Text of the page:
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Pope Francis Ushers In Radical Environmentalism Under The Guise Of ‘Catholic Teaching’

Weaving together quasi-scientific references and Christological language, the Vatican ushers in political transformation outside of democratic procedures.


Pope Francis’ militant environmentalism comes couched in the devotional language of his 2015 encyclical “Laudato Sí.” What he calls “the Gospel of Creation” is a politicized assault on fossil fuels, industrial development, economic freedom, and private property. It is the Great Reset in cope and chasuble.

A Vatican campaign intent on social, political, and economic transformation arrives this year in two stages. The first appeared in May. The second starts today, Sept. 1, the World Day of Prayer for the Care of Creation, and lasts until Oct. 4, the feast of St. Francis of Assisi.

Because September’s sequel will continue the game plans established in May, attention belongs there.

The Vatican’s fourth annual Laudato Sí Week ran from May 22 to 29. Overlooked by corporate media, it was only nominally a religious event. Assisted by the Laudato Sí Movement (formerly the Global Catholic Climate Movement), plus 800 affiliated Catholic advocacy groups around the world, it confirmed the Vatican’s rapport with the World Economic Forum (WEF).

Moreover, it revealed the strain of soft-core pantheism that Francis shares with liberation theologian Leonardo Boff, his advisor on “Laudato Sí.”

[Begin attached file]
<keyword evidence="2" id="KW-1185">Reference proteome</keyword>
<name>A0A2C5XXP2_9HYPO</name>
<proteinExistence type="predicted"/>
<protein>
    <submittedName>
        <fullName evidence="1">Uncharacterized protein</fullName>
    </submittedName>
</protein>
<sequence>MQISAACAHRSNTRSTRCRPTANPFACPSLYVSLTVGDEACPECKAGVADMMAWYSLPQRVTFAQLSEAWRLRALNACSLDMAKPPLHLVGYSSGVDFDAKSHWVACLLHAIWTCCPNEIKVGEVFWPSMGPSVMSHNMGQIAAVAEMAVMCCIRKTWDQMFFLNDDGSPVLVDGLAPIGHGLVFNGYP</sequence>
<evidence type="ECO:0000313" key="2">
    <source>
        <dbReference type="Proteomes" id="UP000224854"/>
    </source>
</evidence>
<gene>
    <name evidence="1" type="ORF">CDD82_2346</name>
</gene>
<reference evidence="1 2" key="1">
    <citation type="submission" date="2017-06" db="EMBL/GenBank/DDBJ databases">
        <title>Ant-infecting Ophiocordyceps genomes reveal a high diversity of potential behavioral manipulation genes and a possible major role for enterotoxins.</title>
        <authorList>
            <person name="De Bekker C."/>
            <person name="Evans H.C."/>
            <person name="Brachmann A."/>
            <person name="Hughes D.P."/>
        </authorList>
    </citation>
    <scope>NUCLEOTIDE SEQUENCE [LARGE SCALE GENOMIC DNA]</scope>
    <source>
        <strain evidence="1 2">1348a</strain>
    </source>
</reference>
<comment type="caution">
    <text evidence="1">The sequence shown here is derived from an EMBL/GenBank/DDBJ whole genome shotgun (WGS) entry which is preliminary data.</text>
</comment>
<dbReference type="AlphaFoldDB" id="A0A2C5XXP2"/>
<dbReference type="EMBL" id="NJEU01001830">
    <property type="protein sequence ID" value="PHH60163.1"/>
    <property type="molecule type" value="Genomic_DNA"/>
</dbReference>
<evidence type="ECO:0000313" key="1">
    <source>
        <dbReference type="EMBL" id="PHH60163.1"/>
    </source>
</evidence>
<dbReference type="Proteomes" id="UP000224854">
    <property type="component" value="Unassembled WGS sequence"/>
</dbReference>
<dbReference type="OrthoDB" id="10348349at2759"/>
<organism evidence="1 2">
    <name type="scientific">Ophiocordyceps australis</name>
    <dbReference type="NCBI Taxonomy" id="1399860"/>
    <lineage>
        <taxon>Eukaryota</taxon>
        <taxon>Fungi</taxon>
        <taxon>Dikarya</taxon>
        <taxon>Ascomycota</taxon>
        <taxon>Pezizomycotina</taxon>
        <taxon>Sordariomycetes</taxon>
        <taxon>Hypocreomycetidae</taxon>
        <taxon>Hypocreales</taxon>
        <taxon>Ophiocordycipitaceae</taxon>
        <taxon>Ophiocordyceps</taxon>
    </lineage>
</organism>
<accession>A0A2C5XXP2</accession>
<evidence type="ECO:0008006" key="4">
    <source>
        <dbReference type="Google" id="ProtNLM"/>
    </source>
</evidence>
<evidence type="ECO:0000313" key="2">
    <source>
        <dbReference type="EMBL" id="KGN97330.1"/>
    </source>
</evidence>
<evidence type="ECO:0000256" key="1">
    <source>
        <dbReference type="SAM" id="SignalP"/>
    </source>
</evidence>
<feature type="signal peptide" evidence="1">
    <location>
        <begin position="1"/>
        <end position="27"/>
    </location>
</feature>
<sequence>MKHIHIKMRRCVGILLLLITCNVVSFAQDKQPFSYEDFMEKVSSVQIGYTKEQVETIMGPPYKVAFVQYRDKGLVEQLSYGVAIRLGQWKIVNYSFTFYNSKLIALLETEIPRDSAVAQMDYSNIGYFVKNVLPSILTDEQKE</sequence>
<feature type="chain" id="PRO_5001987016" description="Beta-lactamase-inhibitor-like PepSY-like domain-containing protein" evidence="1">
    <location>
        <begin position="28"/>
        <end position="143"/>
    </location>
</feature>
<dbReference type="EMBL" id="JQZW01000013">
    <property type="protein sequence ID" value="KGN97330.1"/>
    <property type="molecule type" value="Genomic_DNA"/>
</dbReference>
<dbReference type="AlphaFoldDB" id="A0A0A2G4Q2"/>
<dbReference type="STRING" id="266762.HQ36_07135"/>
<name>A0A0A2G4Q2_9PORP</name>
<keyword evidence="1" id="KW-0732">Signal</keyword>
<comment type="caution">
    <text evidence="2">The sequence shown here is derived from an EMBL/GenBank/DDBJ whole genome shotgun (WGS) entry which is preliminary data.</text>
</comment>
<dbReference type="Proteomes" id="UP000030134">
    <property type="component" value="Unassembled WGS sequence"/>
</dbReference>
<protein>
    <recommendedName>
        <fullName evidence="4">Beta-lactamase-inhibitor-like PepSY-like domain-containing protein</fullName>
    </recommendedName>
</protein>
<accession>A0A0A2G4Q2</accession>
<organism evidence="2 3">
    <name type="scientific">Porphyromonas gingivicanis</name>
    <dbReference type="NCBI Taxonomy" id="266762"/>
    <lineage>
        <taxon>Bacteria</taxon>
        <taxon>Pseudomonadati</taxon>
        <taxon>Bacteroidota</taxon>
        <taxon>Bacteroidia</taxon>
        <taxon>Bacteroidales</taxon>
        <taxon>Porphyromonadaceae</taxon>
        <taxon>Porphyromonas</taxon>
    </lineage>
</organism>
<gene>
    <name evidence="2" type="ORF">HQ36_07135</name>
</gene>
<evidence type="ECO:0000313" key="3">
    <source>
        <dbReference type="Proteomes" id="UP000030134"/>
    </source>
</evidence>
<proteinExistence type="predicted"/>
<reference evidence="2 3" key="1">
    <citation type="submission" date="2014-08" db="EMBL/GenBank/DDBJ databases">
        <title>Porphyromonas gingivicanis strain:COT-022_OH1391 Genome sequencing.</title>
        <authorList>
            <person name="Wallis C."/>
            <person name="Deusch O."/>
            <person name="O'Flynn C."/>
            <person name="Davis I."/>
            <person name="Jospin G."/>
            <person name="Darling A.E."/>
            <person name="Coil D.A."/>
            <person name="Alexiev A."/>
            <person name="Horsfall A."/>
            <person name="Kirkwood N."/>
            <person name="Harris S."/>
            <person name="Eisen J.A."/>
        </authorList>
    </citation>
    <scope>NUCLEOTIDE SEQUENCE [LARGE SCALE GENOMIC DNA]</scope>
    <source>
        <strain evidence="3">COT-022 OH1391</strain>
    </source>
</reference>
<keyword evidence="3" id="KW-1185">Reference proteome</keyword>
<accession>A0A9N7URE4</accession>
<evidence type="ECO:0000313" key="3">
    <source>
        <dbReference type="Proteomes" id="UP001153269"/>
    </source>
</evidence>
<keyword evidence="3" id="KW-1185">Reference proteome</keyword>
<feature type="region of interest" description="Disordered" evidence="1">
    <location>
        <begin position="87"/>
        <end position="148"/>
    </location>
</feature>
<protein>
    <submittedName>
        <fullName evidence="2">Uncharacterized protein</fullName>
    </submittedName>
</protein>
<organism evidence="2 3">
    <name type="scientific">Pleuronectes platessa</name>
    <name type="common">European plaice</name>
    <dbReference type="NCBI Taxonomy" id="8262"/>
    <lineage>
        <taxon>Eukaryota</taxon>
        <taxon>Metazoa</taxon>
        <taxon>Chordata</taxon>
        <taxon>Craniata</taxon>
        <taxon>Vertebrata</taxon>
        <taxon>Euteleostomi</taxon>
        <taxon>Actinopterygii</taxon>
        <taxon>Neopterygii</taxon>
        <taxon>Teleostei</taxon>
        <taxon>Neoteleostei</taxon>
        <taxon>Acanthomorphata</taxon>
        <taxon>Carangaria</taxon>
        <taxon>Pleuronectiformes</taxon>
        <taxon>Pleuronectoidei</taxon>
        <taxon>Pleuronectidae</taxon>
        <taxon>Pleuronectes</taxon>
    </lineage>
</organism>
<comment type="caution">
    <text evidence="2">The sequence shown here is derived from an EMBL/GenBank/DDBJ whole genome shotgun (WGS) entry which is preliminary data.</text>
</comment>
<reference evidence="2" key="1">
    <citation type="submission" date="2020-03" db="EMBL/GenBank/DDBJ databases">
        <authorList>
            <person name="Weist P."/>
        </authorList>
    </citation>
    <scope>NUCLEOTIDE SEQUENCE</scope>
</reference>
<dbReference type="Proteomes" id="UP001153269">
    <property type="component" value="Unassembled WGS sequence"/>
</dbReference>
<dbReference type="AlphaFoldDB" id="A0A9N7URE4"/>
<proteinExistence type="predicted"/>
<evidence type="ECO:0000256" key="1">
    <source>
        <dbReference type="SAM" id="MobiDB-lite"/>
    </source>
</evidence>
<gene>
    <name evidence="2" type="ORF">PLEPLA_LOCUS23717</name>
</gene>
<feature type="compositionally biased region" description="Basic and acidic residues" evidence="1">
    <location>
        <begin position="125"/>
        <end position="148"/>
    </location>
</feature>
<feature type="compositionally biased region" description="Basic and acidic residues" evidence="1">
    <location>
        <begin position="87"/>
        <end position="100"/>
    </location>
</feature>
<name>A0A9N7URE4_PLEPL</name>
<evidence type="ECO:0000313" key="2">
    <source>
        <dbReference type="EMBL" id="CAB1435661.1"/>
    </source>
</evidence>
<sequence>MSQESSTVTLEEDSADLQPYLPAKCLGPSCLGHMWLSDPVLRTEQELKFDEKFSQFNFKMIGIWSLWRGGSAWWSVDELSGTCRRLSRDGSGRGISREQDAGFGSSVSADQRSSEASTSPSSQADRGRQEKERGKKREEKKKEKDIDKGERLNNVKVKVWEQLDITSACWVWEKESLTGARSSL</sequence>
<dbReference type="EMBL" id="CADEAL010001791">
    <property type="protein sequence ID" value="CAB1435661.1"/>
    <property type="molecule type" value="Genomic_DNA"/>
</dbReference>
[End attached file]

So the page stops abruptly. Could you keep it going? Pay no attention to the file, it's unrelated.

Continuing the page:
May’s event featured the Laudato Sí Action Platform, a new series of grassroots strategies designed to save our “hotter, dirtier, deader planet” from the people on it. Recommended “sustainability initiatives” paralleled those of the WEF’s Centre for Nature and Climate. These encourage Catholics to lobby for specific U.N. agendas on biodiversity (COP15) and climate change (COP26). This way the faithful can atone for “civilization’s assaults against God’s own handiwork.”

The platform’s statement “acknowledges the planetary limits of all socio-economic systems and the human roots of the ecological crisis.” Accordingly, it seconds Davos’ endorsement of “circular economies,” a veil for economic policy set by global elites and the replacement of shareholders by stakeholders. Stakeholder capitalism is backdoor Marxism, a stalking horse for income redistribution. In brief, Vatican nomenklatura affirms WEF’s ambition to achieve consequential social and political transformation outside of democratic procedures.

Action Platforms aim to “lift up Catholic teaching” on biodiversity and attain carbon neutrality. In a nod to the U.N. Document on the Rights of Indigenous Peoples, activists will launch “ecological restoration activities.” The phrase masks globalist devices for whittling away at national sovereignty by gerrymandering national borders — one way to rehabilitate our “common home.”

The Platform for Ecological Spirituality seeks “creation-based liturgical celebrations” and the development of “ecological catechesis.” The Platform for Ecological Economics marshals Catholics against “any activity harmful to the planet.” Included in the week’s kick-off was a Laudato Sí Mass sponsored by Ugandan Catholics opposed to a pipeline that would carry crude oil extracted in Uganda to Tanzania. Instead, Africans were enjoined to “restore creation by planting trees, and listen to the cry of the Earth.”